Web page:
Two smaller meadows are situated west of the house site at the end of the main internal road. Here, a late 1700s homestead was located, as evidenced by numerous stone walls and a stone foundation. West of the lower meadow and along the town road, several other attractive potential house sites are available for future development, including various sites along and at the terminus of the main internal road.

The forest offers an extensive, multi-use trail network covering nearly 9 miles. Over the past 15 years, with approval from the ownership, Steve Bolduc (a lifelong neighbor to the east) has made it his passion to maintain the trail system.


The timber resource is an important component of the overall property asset value, given its favorable species composition, high stocking, excellent stem quality, and proximity to maturity. Species such as the maples, yellow birch, spruce/fir, white pine, and hemlock dominate the sawlog products growing on the land. The property’s Use Value Appraisal (UVA) forest management plan identifies five stands, with the lower slope stands containing a softwood mix and the higher slope stands dominated by hardwood species.

Forest stands are generally overstocked with total cords per acre of 32.4, well above the average. The diameter distribution indicates a multiple-aged forest structure, with older age classes accounting for much of the volume. This structure will allow for a sustainable flow of income from thinning in the coming decades. The average sawlog diameter is 14.5”, and for all products combined the average is 12.5”. The red maple average diameter is 15.5”, with sugar maple at 14.5”. The majority of the forest has not seen silvicultural activity in ±30 years, though Stand 1 had a small-scale thinning operation in 2014.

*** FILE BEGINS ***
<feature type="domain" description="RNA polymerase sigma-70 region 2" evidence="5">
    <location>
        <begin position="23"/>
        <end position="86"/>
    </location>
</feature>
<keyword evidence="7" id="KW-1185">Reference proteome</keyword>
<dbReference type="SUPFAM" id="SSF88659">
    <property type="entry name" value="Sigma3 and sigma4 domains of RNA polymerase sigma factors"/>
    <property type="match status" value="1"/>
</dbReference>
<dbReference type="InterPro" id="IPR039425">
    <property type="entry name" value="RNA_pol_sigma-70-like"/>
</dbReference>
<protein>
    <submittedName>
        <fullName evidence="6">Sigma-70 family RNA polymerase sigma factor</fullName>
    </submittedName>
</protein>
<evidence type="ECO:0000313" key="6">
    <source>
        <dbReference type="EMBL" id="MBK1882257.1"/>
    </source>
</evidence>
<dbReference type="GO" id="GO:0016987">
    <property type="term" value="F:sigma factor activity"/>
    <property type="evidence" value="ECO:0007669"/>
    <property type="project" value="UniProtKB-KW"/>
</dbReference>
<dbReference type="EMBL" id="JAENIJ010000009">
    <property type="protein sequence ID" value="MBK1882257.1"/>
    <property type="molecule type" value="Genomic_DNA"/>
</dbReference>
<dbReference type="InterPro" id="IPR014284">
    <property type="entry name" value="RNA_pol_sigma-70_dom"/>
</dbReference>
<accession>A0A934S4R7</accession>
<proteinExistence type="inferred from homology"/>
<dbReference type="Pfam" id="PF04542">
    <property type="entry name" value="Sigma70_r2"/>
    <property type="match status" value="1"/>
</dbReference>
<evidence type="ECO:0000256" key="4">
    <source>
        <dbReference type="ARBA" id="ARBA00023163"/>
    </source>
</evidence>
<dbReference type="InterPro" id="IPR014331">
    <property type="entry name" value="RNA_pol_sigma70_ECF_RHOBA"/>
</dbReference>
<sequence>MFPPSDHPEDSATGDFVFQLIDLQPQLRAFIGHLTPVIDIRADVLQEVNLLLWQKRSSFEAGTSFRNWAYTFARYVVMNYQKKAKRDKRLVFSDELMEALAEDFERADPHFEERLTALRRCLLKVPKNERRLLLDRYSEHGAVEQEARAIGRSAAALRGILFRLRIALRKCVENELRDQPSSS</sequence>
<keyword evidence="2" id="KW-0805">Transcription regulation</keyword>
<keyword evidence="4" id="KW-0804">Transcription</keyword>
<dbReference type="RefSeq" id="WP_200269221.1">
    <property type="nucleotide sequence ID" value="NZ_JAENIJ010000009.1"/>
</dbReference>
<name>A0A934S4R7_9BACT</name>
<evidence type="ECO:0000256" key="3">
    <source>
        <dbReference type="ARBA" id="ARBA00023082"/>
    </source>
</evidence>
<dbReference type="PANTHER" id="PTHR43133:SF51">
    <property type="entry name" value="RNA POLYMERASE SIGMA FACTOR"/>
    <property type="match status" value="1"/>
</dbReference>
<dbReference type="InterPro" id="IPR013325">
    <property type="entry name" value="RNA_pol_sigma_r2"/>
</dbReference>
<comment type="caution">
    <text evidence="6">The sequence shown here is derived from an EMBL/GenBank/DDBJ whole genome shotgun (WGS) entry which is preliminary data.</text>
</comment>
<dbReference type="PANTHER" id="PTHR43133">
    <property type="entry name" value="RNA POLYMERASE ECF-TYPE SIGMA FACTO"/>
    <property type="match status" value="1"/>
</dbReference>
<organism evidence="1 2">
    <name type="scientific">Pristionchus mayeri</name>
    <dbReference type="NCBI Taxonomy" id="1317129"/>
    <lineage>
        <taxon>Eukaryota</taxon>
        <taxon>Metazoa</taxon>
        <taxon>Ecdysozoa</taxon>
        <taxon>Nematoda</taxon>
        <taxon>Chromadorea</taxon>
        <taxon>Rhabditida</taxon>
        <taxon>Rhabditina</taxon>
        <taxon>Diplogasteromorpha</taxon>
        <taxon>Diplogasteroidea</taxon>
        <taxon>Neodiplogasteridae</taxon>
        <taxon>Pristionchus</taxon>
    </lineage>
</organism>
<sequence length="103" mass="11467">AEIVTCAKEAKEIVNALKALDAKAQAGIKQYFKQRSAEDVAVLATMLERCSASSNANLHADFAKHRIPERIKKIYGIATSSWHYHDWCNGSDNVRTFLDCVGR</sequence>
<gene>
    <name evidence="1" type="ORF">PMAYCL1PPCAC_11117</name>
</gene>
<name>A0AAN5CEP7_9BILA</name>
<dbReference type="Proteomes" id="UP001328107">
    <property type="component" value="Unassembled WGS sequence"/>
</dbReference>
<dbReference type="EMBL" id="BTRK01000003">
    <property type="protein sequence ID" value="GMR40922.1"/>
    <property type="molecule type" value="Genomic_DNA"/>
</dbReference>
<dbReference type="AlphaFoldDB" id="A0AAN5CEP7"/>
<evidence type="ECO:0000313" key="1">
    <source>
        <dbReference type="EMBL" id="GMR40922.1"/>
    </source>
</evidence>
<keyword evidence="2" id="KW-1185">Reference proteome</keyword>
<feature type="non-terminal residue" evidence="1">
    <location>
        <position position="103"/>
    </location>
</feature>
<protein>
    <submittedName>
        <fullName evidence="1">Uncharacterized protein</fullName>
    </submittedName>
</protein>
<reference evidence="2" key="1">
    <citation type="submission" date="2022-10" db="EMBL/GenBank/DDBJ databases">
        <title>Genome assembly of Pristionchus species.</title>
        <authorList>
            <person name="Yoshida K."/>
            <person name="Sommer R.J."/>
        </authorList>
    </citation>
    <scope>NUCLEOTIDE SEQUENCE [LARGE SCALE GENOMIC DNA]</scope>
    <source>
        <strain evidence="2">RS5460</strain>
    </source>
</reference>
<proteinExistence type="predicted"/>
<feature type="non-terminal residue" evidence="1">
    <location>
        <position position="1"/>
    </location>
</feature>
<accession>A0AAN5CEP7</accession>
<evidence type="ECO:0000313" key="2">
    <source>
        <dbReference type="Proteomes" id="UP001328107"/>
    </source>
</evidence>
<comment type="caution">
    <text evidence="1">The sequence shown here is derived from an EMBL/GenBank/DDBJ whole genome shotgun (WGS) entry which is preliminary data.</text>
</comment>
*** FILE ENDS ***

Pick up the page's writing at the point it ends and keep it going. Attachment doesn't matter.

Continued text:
The timber data indicate the potential to establish a commercial sugarbush operation. Gross taps are estimated to be 30,000 (57 taps/acre). Net plausible taps are likely closer to 20,000 taps.

The timber data are based on a January 2016 comprehensive timber inventory. Growth through 2020 has been added since the inventory, with stumpage values revised in August 2019. The current Capital Timber Value (CTV) is estimated to be $645,000 ($1,202/total acre).

This resource offers an excellent source of future capital appreciation and, given that the majority of stands have not been thinned in ±30 years, provides for immediate, active forest management. This offers the new owner a “clean plate” to design their personal stewardship program.


It is understood that the house was built in the 1880s. It is currently used as a residence by friends of the ownership, but serious joist and foundation issues are known and major cosmetic and other repairs would be required if restoration is considered.

The main footprint is 28.5’ x 22.5’, with an addition of 16.5’ x 13.5’. A small, second story over the main house provides additional living space for a total of about 1,000 square feet. Water is provided by a dug well with the functionality of the septic system unknown (likely in need of repair, and replacement of the leach field).

A detached two-car garage was built within the last 15 years and is generally in sound condition.

While the house has many obvious issues, it has a quaint appeal and can serve well as a landing place until a new home is constructed. Alternatively, the house is possibly worthy of restoration.